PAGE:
Discussion in 'Handloading and Reloading' started by redneck2, Jun 8, 2021.
Years later there may be some fading of the shiny brass, but I could always tumble it again if I thought it needed it.
These are .38 Spl cases bring primed and separated by nickel or brass. I store them this way until I get the hankering to load some up.
Seal it when you get to that point, toss it on a shelf where you want them out of the way. Should stay nice and shiny until you need them again.
I have a lot of brass stored that way, but I also have a good bit just tossed in buckets.
Stored just like it was when you picked it up at the range, unless it is put away wet, or has some sort of substance on it, it will slowly tarnish as brass does, but it won't hurt it, just take longer to shine up when you do.
that and cascade dishwasher plastic bins
223 in the Folgers, LC in the cascade ones
Please search for my posts on brass storage. They are too long to repeat here. Few other posters can compare a variety of storage methods over 20+ years as I can.
First, if you just tumbled your brass with a weak acid, detergent and steel/bronze pins and you are looking to retain that shine over the long-term, forget it.
Brass oxidizes (i.e. turns brown) upon exposure to oxygen, so tarnish is one inevitable.
If you are only wanting to store brass for a long term and still have it usable in the future, my experience suggests you store the brass in plastic boxes where each round is in an individual compartment. Each box should be given a dessicant pouch and the boxes
stored in a sealed container (like a GI ammunition box - or equivalent).
Storage over 20 years according to that which I have described only resulted in a loss of about 2% of brass to corrosion.
All of the brass had turned some degree of brown, yet it had no effect on reliability or accuracy against rounds loaded 20+ years earlier (and even considering the decline in proficiency of the shooter.)
All those pins that stick up in the dishwasher make great holders for large brass.
For those of you that have large brass, give it a try sometime. I don't recommend washing the brass unless you remember to run it again empty. I don't want any lead or other residue left in there to get on the plates and glasses.
Forgot to mention that bit. I glove up for the whole reloading process. My skin doesn't come into contact with the brass once it goes into the tumbler until I'm loading the finished product into the magazine. Apparently I'm still full of pee and vinegar, because my fingerprints will rust steel, tarnish brass, hell, I've eaten right thru the backs of cheap watches.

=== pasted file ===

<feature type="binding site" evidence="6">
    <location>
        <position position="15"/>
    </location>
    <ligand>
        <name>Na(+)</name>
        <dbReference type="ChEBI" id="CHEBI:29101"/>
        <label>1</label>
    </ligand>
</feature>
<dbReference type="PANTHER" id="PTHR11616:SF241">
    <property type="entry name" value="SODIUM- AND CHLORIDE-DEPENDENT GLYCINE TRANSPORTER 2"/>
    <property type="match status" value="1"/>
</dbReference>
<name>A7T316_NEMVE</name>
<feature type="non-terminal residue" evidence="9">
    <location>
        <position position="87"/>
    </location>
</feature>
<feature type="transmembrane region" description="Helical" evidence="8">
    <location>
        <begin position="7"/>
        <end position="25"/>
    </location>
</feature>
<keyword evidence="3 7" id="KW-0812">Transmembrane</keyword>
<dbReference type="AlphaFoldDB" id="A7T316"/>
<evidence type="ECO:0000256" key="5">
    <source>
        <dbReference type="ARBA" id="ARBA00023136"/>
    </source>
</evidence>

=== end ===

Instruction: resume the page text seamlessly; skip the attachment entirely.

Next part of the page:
I had that problem with a Browning HiPower, once... ate right through the front grip and pitted it.
I dry tumble my brass, but if I know it's going into storage for a while, I'll leave out the polish. I've found that sometimes the polish that makes them look shiny and new, actually hastens tarnish again, after being stored for a while... not always, but sometimes. I also have been known to retumble brass that's been sitting for a while, prior to loading. I like shiny brass.
I use plastic Glad food containers, 2 different sizes. The larger ones hold 200 .308'ish sized cases, the smaller ones about 200 handgun cases. The lids snap on and provide a reasonable seal against air.
CDC says to wear a mask.
Most of us repurpose containers from food stuff or household stuff that we use. For me, the Folgers cans are the most common.
I was wondering about the Nu-Finish. I’d heard that before. Didn’t know how it worked out. That or Walkalong’s idea about wax based polish
I have some .45-90 brass that’s never been fired and still had corrosion. I supposed maybe it had been handled at some point. I’ll have to start using gloves to pack cases for storage
I like having my brass operations for prep separate from my cartridge completion as I find focusing on the charge and seating exclusively improves the quality of those steps.
I lay the brass out in my hot garage on old towels for a day or so then put it in plastic jars with a desiccant pack on top.
The brass has been in this jar for over 3 years now.
You can buy large plastic jars at Walmart.
They stack well and are really durable, easy to replace, and have places on them for labels. Line them with 2-gallon freezer bags for a moisture gap and toss in some desiccant pouches - I use the small ones that are free* at the shipping counter of most UPS Stores.
* Yes, I know, nothing is truly "free". I understand both the laws of economics and physics quite well.
I am sorry to hear that you are one of Those Highly-Corrosive-Sweat Guys. That has to be a major PITA.
Wait a minute ... what was that my old S'thCarolina-Belle grandmother used to tell me?
Horses sweat, Men perspire and Ladies glow.
So, make that "Highly-Corrosive-Perspiration Guys" ...
I wet-tumble my cases with s/s pins, citric acid and ArmorAll Wash&Wax. After drying, I store them in gallon freezer zip-loc type bags and they stay nice and bright for years.
I store the cases unprimed as I am never sure what cartridges I will load next and no sense tying up primers in a cartridge that may not be loaded for several years.
Cases may dull a bit over time.
Cases not sized and prepped are stored in small corrugut boxes until processed.
I've found that small quantities of brass do best in plain paper lunch bags tripled-up. I don't use zip-loc bags because it traps moisture and they break.
@Otto I have buckets, but nothing like that. You have full buckets of Winchester 45 ACP. I'm jealous.
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